We saw a strong focus on public transport in the recent Union Budget of 2021, presented by the finance minister, Ms Nirmala Sitharaman, on February 1, which included a Rs 180bn ($US 2.48bn) scheme for buses, and substantial funding for metro networks.
For example, Rs 19.57bn of central counterpart funding will be provided to Kochi Metro while Chennai Metro will receive Rs 632.46bn, Bengaluru Metro Rs 147.88bn, and Nagpur Metro Rs 57.76bn. The budget also states that Metrolite or light rail and Metro Neo - an elevated trolleybus system - will be promoted and deployed to offer the same experience, convenience and safety as metro networks but at a much-reduced cost in Tier-2 cities (cities with a population of 50,000-99,999 people) and peripheral areas of Tier-1 cities.
Currently Kolkata is the only Indian city with a light rail system. However, the poor condition of the network and outdated technology means it is not popular with residents. The allocation of financial resources to develop this mode of transport is an admirable policy by the government. Equally, moves to develop elevated and grade separated trolleybuses is refreshing, and Nashik Metro has already been allocated Rs 20.92 to pursue a project.
The public transport sector has received a new energy boost from this year’s budget, but it is of course still struggling with the impact of Covid-19.
India went into one of the world’s most stringent lockdowns on March 25 2020. While many activities opened across the country from June 1, metros were not allowed to operate until September 8. One metro was losing Rs 80m per day by not operating, which equates to Rs 13.52bn throughout the 169-day shutdown. This has of course been tough for the sector to swallow.
Many metros in India decided to use the lockdown period to advance their construction activities. However, the mass exodus of labour from cities as people returned to their hometowns added to the woes. Fears of Covid-19, job losses and poor visibility for the return of work created this mass exodus and has resulted in delays to various projects. Metros in Delhi, Chennai, Pune, Mumbai, and Bengaluru, to name a few, faced having to manage construction activities with less than half of the planned labour resources.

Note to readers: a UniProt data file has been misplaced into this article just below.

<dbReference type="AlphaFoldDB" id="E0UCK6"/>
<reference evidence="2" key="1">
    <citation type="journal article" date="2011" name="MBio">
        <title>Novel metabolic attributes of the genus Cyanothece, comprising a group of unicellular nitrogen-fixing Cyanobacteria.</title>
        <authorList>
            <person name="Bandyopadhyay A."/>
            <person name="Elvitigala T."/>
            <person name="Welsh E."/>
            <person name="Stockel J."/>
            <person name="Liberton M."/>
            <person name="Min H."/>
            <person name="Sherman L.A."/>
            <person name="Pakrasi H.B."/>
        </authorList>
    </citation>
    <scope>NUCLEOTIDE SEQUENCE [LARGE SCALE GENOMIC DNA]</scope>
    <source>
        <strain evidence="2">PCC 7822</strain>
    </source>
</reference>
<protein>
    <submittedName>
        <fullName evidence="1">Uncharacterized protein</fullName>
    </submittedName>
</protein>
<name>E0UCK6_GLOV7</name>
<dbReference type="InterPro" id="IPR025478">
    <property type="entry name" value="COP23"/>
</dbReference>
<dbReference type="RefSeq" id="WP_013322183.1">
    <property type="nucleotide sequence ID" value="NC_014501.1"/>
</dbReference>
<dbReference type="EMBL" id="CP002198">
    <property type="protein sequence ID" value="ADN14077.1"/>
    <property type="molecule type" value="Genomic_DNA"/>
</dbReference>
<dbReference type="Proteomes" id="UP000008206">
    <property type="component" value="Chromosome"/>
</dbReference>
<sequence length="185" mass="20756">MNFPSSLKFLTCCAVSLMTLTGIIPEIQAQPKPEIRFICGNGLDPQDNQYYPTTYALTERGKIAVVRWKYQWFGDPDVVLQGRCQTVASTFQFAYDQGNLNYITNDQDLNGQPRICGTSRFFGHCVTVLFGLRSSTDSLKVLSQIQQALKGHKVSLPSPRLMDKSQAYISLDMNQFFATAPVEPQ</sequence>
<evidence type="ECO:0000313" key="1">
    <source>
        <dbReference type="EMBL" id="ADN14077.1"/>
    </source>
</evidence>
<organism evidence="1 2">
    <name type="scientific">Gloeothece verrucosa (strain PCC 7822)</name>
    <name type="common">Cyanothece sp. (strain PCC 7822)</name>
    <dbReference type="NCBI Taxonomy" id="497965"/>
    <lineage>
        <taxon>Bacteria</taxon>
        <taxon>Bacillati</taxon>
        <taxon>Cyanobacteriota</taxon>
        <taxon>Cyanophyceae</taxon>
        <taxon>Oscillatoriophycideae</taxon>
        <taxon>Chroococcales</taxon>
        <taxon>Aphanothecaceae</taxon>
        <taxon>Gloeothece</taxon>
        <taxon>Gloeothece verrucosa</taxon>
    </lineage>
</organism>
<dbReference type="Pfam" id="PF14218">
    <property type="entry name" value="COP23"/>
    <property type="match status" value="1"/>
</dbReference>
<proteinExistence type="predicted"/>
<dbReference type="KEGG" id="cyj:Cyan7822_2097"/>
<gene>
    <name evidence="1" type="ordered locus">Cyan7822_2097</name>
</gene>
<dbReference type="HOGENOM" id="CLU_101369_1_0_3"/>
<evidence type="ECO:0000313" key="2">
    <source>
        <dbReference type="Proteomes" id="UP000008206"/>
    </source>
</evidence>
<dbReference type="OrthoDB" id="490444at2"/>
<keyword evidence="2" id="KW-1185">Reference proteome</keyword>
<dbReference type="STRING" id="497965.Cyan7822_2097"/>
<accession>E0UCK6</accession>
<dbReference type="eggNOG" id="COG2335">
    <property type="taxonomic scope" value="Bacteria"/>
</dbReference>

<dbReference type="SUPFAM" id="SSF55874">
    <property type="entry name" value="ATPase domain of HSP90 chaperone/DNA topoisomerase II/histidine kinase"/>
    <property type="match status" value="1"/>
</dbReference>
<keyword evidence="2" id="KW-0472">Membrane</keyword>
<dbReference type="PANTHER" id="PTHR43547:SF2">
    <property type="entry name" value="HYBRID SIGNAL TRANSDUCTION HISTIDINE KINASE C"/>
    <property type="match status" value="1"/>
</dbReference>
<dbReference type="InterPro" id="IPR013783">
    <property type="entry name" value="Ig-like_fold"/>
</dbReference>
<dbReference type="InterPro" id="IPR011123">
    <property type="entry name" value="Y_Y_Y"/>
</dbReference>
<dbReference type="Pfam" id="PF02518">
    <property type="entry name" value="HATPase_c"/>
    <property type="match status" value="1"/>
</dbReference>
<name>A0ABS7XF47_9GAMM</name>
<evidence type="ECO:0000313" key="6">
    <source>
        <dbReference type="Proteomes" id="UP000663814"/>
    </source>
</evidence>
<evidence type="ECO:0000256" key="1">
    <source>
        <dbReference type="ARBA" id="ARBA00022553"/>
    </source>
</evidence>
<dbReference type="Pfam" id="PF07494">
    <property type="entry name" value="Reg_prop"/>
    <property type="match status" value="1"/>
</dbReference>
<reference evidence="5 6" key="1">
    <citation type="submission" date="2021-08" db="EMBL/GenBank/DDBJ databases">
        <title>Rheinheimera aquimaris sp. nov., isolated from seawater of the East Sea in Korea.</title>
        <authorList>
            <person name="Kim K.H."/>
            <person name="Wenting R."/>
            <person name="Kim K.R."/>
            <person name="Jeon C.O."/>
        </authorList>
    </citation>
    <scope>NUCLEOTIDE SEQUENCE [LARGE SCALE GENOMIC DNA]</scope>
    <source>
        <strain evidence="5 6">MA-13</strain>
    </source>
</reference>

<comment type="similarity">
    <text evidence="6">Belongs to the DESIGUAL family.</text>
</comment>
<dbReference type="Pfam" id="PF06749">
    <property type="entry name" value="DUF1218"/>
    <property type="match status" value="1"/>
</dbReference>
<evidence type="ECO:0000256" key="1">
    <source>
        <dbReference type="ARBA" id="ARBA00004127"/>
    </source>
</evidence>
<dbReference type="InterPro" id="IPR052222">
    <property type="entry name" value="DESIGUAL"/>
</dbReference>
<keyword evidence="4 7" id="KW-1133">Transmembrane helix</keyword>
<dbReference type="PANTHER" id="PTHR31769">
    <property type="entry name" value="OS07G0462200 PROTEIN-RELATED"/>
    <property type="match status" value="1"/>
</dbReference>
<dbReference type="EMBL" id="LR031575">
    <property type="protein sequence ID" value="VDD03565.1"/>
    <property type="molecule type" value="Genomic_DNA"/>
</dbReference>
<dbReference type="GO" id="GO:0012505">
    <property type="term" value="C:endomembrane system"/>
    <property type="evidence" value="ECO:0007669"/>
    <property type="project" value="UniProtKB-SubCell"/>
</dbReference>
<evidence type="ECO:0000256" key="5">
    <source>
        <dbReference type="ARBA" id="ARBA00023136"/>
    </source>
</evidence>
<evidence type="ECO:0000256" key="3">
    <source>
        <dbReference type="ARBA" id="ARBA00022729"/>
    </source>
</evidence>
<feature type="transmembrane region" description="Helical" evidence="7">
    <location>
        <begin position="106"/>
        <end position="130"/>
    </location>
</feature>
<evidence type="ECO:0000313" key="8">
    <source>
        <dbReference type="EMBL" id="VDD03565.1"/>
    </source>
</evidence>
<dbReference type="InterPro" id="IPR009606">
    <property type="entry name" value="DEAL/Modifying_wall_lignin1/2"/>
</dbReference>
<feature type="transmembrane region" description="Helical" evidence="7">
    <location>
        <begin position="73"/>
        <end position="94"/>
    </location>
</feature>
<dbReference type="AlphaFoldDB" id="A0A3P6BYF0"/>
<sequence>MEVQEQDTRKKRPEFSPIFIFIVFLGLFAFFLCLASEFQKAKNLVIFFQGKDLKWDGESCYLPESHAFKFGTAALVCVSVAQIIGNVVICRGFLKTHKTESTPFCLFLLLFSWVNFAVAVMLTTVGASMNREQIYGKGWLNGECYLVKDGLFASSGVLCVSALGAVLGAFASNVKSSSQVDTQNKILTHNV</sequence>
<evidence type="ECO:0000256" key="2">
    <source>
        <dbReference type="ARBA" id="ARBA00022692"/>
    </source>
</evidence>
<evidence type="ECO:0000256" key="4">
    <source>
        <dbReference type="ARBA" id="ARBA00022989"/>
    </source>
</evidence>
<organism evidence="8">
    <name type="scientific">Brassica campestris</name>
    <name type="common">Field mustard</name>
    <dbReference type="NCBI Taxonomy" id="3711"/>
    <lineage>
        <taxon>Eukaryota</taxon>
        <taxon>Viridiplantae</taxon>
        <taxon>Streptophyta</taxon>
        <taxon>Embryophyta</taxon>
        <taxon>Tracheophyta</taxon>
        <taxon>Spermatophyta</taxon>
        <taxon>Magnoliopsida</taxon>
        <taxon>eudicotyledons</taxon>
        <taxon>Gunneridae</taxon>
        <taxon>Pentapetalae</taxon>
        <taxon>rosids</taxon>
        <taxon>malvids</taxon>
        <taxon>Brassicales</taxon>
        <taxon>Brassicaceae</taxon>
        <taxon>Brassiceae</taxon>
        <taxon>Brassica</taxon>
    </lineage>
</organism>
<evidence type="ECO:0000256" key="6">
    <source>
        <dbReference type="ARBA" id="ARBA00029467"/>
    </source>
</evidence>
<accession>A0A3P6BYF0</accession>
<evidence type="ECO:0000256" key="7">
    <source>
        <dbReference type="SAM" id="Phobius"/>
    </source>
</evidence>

Similarly, imports of rolling stock for many metros were delayed due to the pandemic while some authorities have pushed back tendering processes for upcoming projects due to the delays with current projects. It is expected that the ripple effect of Covid-19 will be felt for at least the next three years.
When metros did finally resume operation, ridership dropped by up to 90% compared with pre-pandemic traffic. In addition, operators are having to bear the additional costs of regular sanitisation of vehicles, providing PPE including masks, gloves and shields for staff and sanitiser for passengers, marking of seats, managing queues to entrances and exits in order to maintain social distancing, and additional investments such as thermometers, thermal scanners, and thermal cameras.
Nevertheless, all Indian metros have worked innovatively to bring passengers back and to actively promote public transport. Chennai Metro has recovered 38% of its pre-Covid-19 ridership and is regularly receiving requests from city dwellers to increase frequency. Hyderabad metro has introduced special offers to its passengers using the Maha Metro, as part of efforts to increase ridership. It has also organised carnivals and events such as drawing competitions, skating performances, and music programmes at stations. Kochi metro has also introduced feeder services to various stations to improve connectivity.
India currently has more than 700km of conventional metro lines in service and another 1000km of metro and regional rapid transit system lines are under construction – making for a bright future for urban rail.
As the country resumes economic activities, public transport - and especially mass rapid transport - remain the pillar of strength for sustainable mobility and is indispensable for economic revival and the growth of the country as a whole.
The upcoming fourth edition of the UITP India Urban Rail Seminar, scheduled as an online digital event between February 23 and 26, offers a promising programme with numerous technical presentations as well as a plenary session.
Once again, Delhi Metro Rail Corporation (DMRC) will host the annual seminar, which will feature a keynote speech from Mr Shanker Mishra, secretary at the Ministry of Housing and Urban Affairs, government of India. The seminar will also include contributions from key Indian dignitaries such as Dr Mangu Singh, managing director of DMRC, and Mr Pradeep Yadav, managing director of Chennai Metro Rail.
Other key national and international speakers will share their knowledge and experiences of the pandemic. In addition, the lessons from these unprecedented times will also be on the table for discussion.
The future of urban rail in India remains bright and we look forward to welcoming you to join the discussion.
Rupa Nandy is head of International Association of Public Transport (UITP) India. UITP opened its first base in India in 2007 in Bengaluru, which was followed by an office in Delhi in 2019.